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Mary Prince: Unlocking the Woman Hero

Updated on November 28, 2016

Born into Chains

Mary Prince was born a slave and even though that is no way for a child to grow up, it was her reality. It was the life she knew, but I believe that helped her see that that wasn't the life she was meant to lead, she was meant to be free. During her childhood she was treated with kindness for a while and was then forced to grow up before she was ready and realize the true horrors of slaver, the beatings, the rape, the murder. Growing up in that environment allowed her to see that there were two different types of people and in that she realized what slavery was and that slavery wasn't how people should be treated. Then there is an instance where she runs away to her father and instead of being a normal father, wanting to protect his little girl, he sends her back to her master because that's the only life he has known. Her childhood I feel helped her in her fight for freedom it opened her eyes to a different world and I think from then on she was determined to gain her freedom.

Female characters in literature have a way of sometimes slipping through the line breaks and getting lost among the jumbled words used to describe them. These women can in turn appear to be weak characters that rely on others, especially men to help them along in their journey. Now one could say that they in no way meet the requirements to earn the title of a hero, but I believe that would be a false statement. Because a sometimes a hero needs allies in order to achieve greatness, it’s all about how you can use what you have to your advantage in order to obtain what you truly want.

One of these female characters is Mary Prince. Now what is interesting about this character is that she was a real person and her autobiography “The History of Mary Prince” was published in 1831 and “was the first account of the life of a black woman to be published in the United Kingdom.” Mary Prince was born into slavery and despite her many hurtles she became a public figure for slavery. Her life story had a major impact on the anti-slavery movement during this time, where in the British Caribbean colonies slavery was still legal.


Mary Prince was a hero whose situation hindered her from achieving her goals. Her one goal was to be free from slavery; she even had saved up enough to nearly buy her own freedom. However, being a slave and having masters who refused to let her be free and happy, she remained a captive. Some in her situation may have given up and dies, but she stayed strong. Instead of being weak and seeing no hope among the hell she lived in, she stayed strong and became a powerful woman. No she didn’t save a country or avenge another, but she fought for her life and for her freedom and even though she jumped through hoops to get what she wanted, she eventually won.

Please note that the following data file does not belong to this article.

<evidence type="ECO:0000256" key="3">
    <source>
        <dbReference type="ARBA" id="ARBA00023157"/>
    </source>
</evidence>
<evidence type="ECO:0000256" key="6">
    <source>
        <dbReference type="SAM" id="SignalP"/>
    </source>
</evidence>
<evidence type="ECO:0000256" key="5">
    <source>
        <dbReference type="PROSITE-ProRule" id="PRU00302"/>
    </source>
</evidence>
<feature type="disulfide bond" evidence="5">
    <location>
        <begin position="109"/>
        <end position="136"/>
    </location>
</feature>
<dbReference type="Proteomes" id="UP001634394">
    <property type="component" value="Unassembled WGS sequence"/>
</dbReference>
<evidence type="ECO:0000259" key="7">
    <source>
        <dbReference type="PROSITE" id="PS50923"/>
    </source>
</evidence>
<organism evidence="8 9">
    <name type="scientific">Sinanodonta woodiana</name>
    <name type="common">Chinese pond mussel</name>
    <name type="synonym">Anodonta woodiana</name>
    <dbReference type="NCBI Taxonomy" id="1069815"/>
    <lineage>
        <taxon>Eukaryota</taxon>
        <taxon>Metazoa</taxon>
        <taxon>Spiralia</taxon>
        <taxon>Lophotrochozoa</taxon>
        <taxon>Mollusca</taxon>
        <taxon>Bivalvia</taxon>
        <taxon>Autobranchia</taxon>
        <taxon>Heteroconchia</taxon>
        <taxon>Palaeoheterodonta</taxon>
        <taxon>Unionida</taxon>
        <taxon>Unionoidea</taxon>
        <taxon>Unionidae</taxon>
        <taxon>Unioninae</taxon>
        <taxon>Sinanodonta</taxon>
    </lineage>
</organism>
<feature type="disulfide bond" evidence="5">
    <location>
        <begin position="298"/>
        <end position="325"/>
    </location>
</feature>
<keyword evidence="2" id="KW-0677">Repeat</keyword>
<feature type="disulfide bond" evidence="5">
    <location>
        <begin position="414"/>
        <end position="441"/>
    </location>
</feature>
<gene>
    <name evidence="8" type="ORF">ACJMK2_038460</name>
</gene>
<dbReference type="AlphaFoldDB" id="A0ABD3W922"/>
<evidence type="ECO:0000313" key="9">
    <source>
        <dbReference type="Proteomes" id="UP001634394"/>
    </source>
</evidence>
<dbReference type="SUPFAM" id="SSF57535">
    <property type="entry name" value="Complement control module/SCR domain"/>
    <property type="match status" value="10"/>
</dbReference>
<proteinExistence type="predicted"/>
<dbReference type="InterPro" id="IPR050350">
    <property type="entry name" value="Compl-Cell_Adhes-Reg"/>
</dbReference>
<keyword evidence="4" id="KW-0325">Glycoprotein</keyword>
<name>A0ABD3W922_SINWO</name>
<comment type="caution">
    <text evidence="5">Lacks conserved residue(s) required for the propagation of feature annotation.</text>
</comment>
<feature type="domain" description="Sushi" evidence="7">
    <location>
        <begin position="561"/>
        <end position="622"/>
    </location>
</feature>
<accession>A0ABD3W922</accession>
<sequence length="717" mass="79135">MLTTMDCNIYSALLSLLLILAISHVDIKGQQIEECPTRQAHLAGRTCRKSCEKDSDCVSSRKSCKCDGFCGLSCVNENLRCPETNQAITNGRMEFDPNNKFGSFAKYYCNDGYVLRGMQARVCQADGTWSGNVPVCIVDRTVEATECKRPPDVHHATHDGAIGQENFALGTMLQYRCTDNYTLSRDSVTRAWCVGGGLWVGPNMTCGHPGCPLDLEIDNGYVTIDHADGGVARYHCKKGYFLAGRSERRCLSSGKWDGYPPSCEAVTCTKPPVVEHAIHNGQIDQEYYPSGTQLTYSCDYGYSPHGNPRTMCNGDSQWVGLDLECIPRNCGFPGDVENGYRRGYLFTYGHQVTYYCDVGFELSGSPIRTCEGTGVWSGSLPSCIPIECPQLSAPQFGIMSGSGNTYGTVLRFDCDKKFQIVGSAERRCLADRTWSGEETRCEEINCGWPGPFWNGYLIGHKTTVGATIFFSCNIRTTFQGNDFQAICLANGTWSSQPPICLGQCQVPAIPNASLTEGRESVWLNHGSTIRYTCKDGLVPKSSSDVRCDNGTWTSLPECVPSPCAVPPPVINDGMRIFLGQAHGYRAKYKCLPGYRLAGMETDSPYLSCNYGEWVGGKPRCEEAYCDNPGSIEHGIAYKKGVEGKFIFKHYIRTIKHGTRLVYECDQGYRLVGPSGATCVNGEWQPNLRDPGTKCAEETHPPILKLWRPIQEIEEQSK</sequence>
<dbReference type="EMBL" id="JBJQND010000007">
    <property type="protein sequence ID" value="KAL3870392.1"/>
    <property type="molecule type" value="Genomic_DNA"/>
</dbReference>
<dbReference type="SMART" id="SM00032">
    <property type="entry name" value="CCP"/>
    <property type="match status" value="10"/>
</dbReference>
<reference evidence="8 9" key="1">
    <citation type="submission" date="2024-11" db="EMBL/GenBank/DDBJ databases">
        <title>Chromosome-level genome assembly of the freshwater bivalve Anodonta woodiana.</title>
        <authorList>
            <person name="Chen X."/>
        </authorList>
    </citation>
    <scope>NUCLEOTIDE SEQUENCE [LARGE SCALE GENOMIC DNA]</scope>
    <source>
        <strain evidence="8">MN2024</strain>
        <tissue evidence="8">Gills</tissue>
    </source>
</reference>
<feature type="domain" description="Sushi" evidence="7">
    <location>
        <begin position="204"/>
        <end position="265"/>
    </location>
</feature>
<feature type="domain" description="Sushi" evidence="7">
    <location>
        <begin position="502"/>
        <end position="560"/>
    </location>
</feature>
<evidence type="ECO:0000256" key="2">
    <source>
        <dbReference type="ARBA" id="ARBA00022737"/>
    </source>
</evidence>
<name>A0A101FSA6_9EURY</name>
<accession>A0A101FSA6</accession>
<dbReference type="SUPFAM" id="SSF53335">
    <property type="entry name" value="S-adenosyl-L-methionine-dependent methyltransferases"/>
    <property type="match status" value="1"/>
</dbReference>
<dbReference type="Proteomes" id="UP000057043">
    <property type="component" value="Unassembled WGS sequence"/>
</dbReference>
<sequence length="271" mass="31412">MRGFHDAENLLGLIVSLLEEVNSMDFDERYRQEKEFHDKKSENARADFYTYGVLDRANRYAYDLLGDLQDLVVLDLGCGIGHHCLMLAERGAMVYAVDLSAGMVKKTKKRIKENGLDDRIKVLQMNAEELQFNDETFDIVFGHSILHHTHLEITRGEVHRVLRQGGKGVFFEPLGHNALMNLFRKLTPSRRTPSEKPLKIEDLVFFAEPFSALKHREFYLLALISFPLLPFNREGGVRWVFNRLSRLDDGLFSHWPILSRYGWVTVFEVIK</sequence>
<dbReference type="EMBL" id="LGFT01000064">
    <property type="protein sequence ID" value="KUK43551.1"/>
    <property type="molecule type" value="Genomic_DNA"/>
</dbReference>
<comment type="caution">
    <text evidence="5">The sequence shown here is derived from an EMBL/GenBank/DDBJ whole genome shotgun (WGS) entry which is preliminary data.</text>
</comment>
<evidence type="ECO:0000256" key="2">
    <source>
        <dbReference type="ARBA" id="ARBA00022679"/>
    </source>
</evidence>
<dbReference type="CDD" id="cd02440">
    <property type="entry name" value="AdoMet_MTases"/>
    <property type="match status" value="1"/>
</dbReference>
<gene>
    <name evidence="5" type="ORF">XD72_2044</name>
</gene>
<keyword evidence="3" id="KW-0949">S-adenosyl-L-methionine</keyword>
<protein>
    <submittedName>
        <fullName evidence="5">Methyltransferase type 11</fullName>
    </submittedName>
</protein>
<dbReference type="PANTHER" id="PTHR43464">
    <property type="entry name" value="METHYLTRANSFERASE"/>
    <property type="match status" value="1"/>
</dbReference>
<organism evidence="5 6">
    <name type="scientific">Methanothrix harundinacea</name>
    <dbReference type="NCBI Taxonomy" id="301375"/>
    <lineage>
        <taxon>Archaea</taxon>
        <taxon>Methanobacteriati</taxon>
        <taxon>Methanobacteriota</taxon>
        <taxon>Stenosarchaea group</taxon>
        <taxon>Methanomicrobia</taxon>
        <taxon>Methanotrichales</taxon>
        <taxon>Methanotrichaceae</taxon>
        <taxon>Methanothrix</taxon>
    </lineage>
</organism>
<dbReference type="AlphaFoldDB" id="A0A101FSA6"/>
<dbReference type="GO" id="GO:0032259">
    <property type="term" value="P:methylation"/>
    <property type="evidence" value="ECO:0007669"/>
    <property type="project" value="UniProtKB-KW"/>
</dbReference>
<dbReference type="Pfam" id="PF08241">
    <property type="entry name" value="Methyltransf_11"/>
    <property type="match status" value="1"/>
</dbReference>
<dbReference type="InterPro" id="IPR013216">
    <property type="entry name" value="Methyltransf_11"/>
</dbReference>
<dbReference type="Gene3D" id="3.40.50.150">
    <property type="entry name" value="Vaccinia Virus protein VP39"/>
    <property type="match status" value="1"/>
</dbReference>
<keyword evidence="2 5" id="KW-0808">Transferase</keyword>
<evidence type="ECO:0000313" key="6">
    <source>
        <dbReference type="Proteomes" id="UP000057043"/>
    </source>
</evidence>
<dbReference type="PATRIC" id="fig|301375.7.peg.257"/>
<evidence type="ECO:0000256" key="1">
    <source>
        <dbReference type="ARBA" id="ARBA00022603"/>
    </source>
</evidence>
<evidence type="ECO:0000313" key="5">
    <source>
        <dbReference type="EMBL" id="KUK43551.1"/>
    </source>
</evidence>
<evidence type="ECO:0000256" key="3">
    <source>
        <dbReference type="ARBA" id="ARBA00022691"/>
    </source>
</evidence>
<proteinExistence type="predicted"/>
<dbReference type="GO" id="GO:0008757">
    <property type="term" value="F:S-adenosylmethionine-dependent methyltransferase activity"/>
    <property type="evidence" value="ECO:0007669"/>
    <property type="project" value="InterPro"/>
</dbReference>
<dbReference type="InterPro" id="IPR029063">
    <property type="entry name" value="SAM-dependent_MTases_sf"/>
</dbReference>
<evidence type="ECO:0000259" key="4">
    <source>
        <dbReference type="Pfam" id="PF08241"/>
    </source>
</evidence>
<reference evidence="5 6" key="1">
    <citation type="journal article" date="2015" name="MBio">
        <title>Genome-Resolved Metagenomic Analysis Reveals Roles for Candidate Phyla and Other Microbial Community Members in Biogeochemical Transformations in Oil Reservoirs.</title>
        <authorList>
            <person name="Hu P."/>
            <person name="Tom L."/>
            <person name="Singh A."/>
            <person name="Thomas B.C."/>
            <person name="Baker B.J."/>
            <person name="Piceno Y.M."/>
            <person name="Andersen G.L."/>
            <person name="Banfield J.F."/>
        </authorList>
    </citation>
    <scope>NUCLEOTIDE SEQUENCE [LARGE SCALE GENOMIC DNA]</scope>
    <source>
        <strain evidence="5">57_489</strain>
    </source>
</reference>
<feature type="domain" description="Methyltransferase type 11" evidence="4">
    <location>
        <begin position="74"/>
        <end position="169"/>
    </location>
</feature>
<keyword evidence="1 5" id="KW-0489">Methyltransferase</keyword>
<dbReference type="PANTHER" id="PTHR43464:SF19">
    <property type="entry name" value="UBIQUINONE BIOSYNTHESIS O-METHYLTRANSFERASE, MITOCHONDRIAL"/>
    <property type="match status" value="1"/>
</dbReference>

Prince was severely beaten by many of her masters, but she never lost her faith and continues to hang onto life when most would quit. She refused to allow the beatings to beat her into believing what she wanted wasn’t possible, and in that she is a true hero. She can be a sign to women everywhere to never give up no matter how hard your struggle is, because even though things seem rough no one can take away your pride and your will to succeed. I could never imagine what people back then went through, families being torn apart, women being raped, and children being killed. That is a horror that I will never have to endure, but people like Mary Prince did and to them that was their reality. When reading her story I noticed that there were many instances when she would stand up to her masters and she never seemed afraid that they’d kill her or beat her. She was a fighter and a woman who other women can look up to for strength and courage when they find themselves in situations that seem unbearable. In my opinion she holds the qualities of a woman hero: she’s strong in mind and faith, she’s brave, and she’s a protector (there is a part in her story where she actually defends her master’s daughter when he is beating her, she stepped in even though this young girl was not hers to protect) she has all of the qualities of a woman hero, yet still maintaining her feminine qualities. What I mean by that is, she is never masculine in her story. Other women that I have read about in other literature seem to carry masculine qualities with them, but I don’t get a sense of that with Mary Prince. No I do love a good woman hero who takes risks and seeks out vengeance and having zero disregards for the consequences, but she might as well wear a black mask and a cape and go by the name Batman. I tend to hold a higher place for characters like Mary Prince because she has struggled and known difficult times. She is a woman who could teach others how to overcome the bad and still have faith when the world has seemed to turn a blind eye and essentially given up on those who are fighting for their very lives.

So hero or just a strong female who overcame her label and freed herself, read her story for yourself and you be the judge.


Lecture on Slavery

Found this interesting lecture on slavery in Great Britain, it goes over British history of slavery including Mary Prince. I thought it was a nicely done piece and helps give a bit more background.


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    • parwatisingari profile image

      parwatisingari 3 years ago from India

      great writing